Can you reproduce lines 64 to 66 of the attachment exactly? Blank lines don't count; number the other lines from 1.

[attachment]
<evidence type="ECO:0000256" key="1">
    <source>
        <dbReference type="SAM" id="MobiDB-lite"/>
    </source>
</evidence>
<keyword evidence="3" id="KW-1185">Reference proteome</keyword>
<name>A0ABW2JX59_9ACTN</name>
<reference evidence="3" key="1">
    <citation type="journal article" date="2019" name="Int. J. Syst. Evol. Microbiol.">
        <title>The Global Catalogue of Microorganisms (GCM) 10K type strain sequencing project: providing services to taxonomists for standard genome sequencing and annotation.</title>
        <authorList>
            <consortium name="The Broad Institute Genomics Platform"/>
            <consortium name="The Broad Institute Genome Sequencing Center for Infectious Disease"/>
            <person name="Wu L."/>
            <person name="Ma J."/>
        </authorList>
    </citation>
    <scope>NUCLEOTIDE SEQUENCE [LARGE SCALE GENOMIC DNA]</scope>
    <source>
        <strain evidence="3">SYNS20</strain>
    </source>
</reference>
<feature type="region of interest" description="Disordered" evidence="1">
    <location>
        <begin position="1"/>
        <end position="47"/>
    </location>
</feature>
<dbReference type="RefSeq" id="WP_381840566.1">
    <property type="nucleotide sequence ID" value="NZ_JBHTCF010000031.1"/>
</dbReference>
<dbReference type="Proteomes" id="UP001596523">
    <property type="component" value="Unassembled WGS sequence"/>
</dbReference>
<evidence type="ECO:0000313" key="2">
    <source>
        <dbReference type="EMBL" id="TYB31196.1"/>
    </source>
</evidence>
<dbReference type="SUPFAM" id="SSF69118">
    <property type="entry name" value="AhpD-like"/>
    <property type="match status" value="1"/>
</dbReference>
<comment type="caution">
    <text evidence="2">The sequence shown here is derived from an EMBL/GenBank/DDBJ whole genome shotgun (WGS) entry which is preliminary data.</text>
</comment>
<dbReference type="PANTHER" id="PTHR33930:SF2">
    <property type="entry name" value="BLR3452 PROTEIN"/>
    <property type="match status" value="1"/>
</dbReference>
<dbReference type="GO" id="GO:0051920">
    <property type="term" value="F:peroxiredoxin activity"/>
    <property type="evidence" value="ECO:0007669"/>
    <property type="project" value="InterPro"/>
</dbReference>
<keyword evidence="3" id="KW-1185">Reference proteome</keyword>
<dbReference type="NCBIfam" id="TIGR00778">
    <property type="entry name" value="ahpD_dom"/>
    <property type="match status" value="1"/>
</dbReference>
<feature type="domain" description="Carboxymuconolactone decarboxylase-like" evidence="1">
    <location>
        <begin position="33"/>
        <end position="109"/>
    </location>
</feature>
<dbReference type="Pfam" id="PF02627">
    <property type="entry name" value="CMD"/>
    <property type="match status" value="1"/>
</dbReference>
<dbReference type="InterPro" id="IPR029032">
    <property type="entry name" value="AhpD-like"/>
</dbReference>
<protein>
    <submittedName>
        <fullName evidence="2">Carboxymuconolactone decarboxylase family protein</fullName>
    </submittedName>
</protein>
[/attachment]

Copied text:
        <end position="109"/>
    </location>
</feature>